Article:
Crawling: A Developmental Adventure

Image-1Imagine for a moment a baby sitting on the floor. He looks up and sees a colorful object on the other side of the room. He gets on all fours, applying pressure through the palms of his hands all the way up to his shoulder-girdle, and thereby receiving sensory input through his knees and into his hips. His abdominal wall and back muscles work hard to stabilize him as he alternates stepping forward on his hands and knees. The coordination required for this type of bilateral movement is challenging to both his body and his brain. Learning to crawl plays an important role in a child’s sensory, physical and brain development.

From a sensory perspective, crawling opens up a variety of experiences. The sensory receptors inside a little one’s joints—part of the proprioceptive sensory system—receive input that is then forwarded to his brain. This information is filtered and helps stimulate new pathways that will help him filter the world around him through a sensory lens. The child receives tactile input that further contributes to this experience. He is exploring a variety of sensations through his skin: soft to rough, wet to dry, cold to warm, etc. Crawling also enriches the vestibular system, which is responsible for our ability to balance and helps us know where our body is in space. This allows him to balance as he travels from one side of the room to the other and to calibrate his movements to achieve his goal. This sensory information is necessary to build the strength and coordination needed for complex motor activity. It feeds valuable information to our brain, an organ always hungry for input.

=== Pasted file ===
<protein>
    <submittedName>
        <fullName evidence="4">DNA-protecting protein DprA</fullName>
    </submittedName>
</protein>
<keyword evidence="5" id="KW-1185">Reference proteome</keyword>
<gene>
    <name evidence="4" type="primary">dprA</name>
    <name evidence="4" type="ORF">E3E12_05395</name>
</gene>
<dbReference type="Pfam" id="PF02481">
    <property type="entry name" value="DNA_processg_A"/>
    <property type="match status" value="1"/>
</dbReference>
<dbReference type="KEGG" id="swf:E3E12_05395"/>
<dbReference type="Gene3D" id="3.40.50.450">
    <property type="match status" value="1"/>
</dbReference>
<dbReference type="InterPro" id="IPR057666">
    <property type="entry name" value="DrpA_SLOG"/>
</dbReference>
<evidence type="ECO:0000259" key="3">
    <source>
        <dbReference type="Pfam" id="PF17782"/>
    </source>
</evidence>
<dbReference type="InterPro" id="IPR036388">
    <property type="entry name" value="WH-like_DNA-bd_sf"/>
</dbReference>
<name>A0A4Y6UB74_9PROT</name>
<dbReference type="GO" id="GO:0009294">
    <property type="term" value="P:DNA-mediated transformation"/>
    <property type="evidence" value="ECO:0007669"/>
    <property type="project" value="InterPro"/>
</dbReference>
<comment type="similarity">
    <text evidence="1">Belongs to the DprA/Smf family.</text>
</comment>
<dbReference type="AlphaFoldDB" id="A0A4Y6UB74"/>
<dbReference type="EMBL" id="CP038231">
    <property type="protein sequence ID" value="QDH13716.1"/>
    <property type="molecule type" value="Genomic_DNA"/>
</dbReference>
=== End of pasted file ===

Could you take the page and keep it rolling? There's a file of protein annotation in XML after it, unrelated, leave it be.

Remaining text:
Crawling is very beneficial from a physical development and motor skills standpoint. The repeated input, balancing, coordination, and strength needed to achieve this symphony of movements slowly strengthens every major muscle group. It also provides the basis for postural control by creating what is often referred to as “co-contraction”: muscles working together to create stability. In other words, it helps the child develop the core muscles needed for him to one day stand, walk, run, jump, climb, and ride a bike, as well as sit at desk to do school work. It’s also essential for hand development. The side to side and front to back movements practiced during crawling help develop dexterity and shape the arches in a child’s hands. This is essential for achieving different types of grasps necessary for grabbing objects, eating, writing, and drawing a picture worthy of Picasso.

A child’s brain is always changing. Crawling, a bilateral physical activity, requires the motor-coordination of both sides of the body. It is therefore an excellent task for a growing brain. In addition, this complex task allows the child to integrate some of the reflexes that he’s had since birth. In a way, mastering crawling tells the brain it no longer needs to hold on to more primitive reflexes. It also helps your baby develop a stronger, more efficient corpus callosum (the area of the brain that helps the two sides of the brain communicate and work together). This will help him one day perform school work or play sports that require crossing the midline—reaching for the opposite side of the body. It’s even needed for more academic activities such as reading and writing.

When it comes to crawling, and other essential motor skills, small developmental delays can have a big impact on a child’s development and wellbeing. Qualified therapists can catch developmental delays before they become a major challenge for your child. CDI’s therapy team understands how all the pieces of development fit together. Contact us at (818)888-4559 for more information or to schedule a developmental evaluation for your child.

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